I love linking today with
Jen and this sisterhood here:
I have finished the blocks in memory of my Grandma Marj.
Here is an excerpt from a little essay
I wrote of my memories with her:
After school in the breakfast room, over a glass of apple cider, a wooden bowl holding Triscuts , and a date-filled cookie, I remember Grandma Marj saying, “This morning I saw what I thought was a flock of cedar waxwings in the ash tree, Jodi, but when I looked it up, I found that they were Bohemian waxwings.” She spoke to me at six years old, like I was an Orinthology student in grad school, like I knew without a doubt what a unique treasure it was to have waxwings in the front yard. And, of course, I eagerly responded with a mirror of her reserved excitement as she so precisely pointed out the differences between Bohemian and cedar waxwings as illustrated in her well-worn green covered Field Guide to Western Birds by Roger Tory Peterson. She also noted the comparison information from her Birds of North America Golden Field Guide.
Yet, not knowing how to identify a waxwing earlier that day did not stop me from peering through the glass of the living room window at the Bohemian waxwings with wide-eyed fascination and delight. If Grandma Marj had never pointed them out, I would have missed them. The significance in this was not just that she told me the bird’s name, nor even the extravagant beauty of the bird. Because a waxwing is just brown, with a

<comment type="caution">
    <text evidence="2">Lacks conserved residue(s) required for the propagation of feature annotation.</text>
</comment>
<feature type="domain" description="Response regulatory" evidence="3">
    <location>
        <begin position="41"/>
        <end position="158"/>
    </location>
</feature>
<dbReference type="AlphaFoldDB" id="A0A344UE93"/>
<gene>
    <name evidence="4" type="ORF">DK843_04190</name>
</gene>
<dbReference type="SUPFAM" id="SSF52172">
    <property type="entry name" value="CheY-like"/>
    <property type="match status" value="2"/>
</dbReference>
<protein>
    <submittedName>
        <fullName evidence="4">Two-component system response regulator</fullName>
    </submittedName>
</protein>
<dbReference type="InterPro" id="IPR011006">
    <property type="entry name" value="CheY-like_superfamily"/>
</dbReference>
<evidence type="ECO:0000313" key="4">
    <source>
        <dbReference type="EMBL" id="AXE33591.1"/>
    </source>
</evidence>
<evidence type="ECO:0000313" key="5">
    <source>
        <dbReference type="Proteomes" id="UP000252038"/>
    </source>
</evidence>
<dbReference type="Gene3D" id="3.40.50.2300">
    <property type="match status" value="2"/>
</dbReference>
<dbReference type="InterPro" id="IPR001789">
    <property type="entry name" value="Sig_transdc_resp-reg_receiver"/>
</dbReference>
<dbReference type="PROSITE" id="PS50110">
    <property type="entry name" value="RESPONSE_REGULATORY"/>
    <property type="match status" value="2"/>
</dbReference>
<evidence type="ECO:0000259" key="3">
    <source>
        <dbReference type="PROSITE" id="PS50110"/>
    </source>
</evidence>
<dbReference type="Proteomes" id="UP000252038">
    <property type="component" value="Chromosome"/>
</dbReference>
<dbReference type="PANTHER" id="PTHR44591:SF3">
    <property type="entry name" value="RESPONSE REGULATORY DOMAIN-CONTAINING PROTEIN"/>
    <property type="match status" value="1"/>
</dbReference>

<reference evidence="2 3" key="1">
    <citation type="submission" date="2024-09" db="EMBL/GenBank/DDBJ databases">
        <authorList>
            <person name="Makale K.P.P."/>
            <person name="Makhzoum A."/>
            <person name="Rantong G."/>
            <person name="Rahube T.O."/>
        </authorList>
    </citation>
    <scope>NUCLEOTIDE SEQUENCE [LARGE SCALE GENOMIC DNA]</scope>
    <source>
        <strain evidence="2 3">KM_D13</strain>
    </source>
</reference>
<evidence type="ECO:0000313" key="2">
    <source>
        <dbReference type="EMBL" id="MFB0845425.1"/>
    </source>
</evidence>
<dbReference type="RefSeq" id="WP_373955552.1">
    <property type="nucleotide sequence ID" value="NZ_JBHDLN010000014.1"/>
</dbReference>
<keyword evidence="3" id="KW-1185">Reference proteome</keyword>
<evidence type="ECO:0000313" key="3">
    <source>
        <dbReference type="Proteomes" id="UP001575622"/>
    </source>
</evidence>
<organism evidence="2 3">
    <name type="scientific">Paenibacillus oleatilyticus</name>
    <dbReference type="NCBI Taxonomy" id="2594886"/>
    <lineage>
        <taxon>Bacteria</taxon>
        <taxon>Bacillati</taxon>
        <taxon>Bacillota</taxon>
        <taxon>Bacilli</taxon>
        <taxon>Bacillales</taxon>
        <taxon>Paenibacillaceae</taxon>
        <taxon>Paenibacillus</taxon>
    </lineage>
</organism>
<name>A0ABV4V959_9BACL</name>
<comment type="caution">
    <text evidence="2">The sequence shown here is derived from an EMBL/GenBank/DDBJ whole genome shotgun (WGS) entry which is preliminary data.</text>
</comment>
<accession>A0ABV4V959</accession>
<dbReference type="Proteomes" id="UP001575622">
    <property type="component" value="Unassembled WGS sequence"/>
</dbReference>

black mask over its eyes and a crested head—like a cardinal but tan instead of red. The significance was the way that she spoke to me. It was the care, precision, interest and time that she took with me. It was a relationship of appreciation between Grandma Marj, myself and the birds. It could not be separated.
And so, it was with sweet memories that I put these art blocks together . . .
copyright 2011 Jodene (Jodi) Shaw.